The thriller genre is one that attracts mixed reviews given its innate need for a riveting story and immersive atmosphere, especially when the gameplay focuses on exploration rather than combat or other action-packed features. If the tale is banal, half the potential thrill is lost, crushed beneath disappointment’s overbearing weight. However, when thrillers are done correctly, they give prominence to the same adrenaline a first-person shooter or racing game produces through a story that ensnares the mind. Outreach, an upcoming Cold War conspiracy thriller set in the 1980s, puts players in control of a Russian cosmonaut tasked with investigating the disappearance of a Soviet space team. OnlySP took the opportunity to preview Pixel Spill’s project, and the results were promising.

When media in which outer space is the central setting, developers attempt to create a setting in which consumers expect the visual construct to be appropriately ominous, something that can make someone feel dwarfed by the sheer vastness of infinite stars. Outreach looks to be achieving this minimizing effect with the enormity of the space station alone, not to mention the points where players spend time floating around outside trying to navigate in zero gravity. Space’s blackness spotted with stars covers gamers like a blanket riddled with holes. Clutter crams the station, complete with antique computers from the 1980s, tables, paper, aluminum cans, and several other items both useless and important. Every image in Outreach gives off an air of eerie uncertainty as players try to uncover the secrets behind the missing astronauts. At every turn or unopened latch, gamers expect something to jump out at them, but as far as the preview is concerned, nothing does. The perpetual state of heart-pounding anxiety keeps players glued to their controllers and screen, all in an effort to absorb every freaky facet of the space station and its awesome exterior. Working in conjunction with this ghostly atmosphere is an audio style that reinforces the mysterious ambiance.

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Many of the sound effects that help thrillers achieve their foreboding aura, such as abrupt music that uses shock value to make players jump, is nonexistent in Outreach. However, the lack of a musical score during gameplay augments the enigmatic tone, as the relative silence makes surprises more valuable and startling. Moreover, the voicework—consisting of a couple of actors using Russian accents—is convincing, conjuring a believable universe that guides players through the story as they float through zero gravity. Additionally, interacting with objects both in and outside the space station offers its own set of sound effects. For example, opening a latch inside the station emanates a mechanical squeak or clang depending on whether or not the door is malfunctioning, just as using the obsolete computers gives off the rapid tapping of keyboards and ticking of machines processing information. These subtle details go a long way in providing an authentic experience, and are further enhanced by Outreach’s gameplay mechanics.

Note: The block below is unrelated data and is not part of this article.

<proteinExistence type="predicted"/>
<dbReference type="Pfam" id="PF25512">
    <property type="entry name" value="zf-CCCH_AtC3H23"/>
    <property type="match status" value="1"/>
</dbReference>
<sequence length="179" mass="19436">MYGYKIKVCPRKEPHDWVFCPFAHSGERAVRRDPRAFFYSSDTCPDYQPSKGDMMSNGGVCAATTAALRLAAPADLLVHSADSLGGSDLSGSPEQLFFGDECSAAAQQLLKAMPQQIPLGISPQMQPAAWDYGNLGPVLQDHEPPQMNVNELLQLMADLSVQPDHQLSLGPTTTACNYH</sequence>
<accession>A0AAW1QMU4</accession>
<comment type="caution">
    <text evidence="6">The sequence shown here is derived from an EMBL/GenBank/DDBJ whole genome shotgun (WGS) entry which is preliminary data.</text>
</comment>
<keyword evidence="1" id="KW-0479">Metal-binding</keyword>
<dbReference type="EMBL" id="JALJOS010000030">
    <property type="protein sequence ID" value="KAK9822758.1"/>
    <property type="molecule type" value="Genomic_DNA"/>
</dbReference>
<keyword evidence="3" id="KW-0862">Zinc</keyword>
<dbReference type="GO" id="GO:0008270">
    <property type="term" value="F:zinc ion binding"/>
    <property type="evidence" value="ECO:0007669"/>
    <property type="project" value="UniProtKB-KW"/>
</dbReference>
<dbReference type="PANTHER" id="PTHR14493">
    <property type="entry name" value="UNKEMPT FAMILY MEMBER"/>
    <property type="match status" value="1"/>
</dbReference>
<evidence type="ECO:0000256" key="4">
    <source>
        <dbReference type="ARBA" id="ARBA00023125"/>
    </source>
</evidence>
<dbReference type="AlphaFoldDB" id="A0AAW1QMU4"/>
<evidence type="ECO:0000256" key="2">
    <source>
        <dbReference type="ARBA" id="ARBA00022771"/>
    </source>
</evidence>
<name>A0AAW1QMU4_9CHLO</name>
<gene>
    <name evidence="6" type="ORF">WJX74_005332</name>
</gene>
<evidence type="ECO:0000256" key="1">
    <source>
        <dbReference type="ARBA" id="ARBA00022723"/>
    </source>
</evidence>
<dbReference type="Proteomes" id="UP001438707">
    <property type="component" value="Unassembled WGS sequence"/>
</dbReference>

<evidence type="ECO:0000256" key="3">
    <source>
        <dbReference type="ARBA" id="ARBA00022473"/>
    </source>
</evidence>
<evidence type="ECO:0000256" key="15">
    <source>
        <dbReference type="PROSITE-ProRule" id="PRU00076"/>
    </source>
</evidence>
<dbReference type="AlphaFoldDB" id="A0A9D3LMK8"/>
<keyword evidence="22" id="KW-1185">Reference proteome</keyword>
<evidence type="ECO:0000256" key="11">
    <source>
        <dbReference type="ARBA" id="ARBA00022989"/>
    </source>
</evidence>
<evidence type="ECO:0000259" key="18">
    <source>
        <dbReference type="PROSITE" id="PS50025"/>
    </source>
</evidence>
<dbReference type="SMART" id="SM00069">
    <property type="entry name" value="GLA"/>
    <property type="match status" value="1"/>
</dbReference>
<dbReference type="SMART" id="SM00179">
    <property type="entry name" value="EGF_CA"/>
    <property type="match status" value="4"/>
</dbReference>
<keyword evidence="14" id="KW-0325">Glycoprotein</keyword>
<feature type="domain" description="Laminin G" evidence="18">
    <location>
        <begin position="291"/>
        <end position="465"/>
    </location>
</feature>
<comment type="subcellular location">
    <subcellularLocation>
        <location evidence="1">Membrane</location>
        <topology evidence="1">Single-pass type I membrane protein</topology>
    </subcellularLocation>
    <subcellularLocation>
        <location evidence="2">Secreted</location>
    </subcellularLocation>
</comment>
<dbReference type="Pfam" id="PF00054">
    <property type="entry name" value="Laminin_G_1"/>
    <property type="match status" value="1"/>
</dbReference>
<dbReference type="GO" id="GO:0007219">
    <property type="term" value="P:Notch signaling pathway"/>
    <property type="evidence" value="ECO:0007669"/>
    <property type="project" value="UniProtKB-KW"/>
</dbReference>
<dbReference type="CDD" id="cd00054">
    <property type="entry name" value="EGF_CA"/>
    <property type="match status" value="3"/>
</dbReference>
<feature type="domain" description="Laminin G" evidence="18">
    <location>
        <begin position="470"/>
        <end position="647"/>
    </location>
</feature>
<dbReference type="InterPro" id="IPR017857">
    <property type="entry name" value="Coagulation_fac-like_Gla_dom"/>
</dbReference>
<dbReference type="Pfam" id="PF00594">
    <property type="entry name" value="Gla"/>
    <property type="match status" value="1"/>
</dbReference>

Journeying through a space station in zero gravity is an interesting endeavor, and proper execution is scarce within the video game industry, especially with the abundance of science fiction platforms that use technology to overcome a lack of gravity. Outreach, however, succeeds in delivering a genuinely weightless feel. While playing, gamers will notice the sluggish speed at which they progress through the environment, and the game’s controls cement zero gravity’s constant presence. Unlike most first-person games, players control their character using the left and right triggers (right to go forward, left to go backward). This type of control scheme is normally reserved for driving a vehicle or piloting an aircraft. Pixel Spill, nevertheless, applies this concept to Outreach, and it works well given the atmosphere and the space suit through which players view the entirety of their experience. Furthermore, the right analog stick is used as the camera to rotate the player-character (PC), acting as the method of changing direction.

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When traversing the space station’s exterior to reach areas blocked off from the inside (usually because of locked or malfunctioning doors), gamers must use caution while floating from point to point. Using the A button (on the Xbox One controller), players will reach out and grab onto certain railings to remain attached to the station. Neglecting to grab these rails will result in floating out into space and becoming lost to the universe’s black abyss, killing the character. Luckily, should users find themselves having trouble, they can try repeatedly, as the game will fade to black and reset at a recent position. Given the looming threat of casting one’s self off into space’s infinite crevasse, players will be motivated to make wise, calculated decisions before releasing from one railing and trying to grab another. Naturally, some points are farther than others, and once players leap from one point, they cannot change direction, thus the initial jump must be an accurate one.

Outreach is a welcome change from the norm, combining cryptic thrills with mentally stimulating mechanics that offer a less mainstream challenge. The game’s quality is looking bright, sporting realistic graphics, authentic audio, intriguing mechanics, and a curious story, all of which promises an ominous and gripping playthrough. No official release date has been announced, but the game is slated for a general release this year.

Dylan Warman

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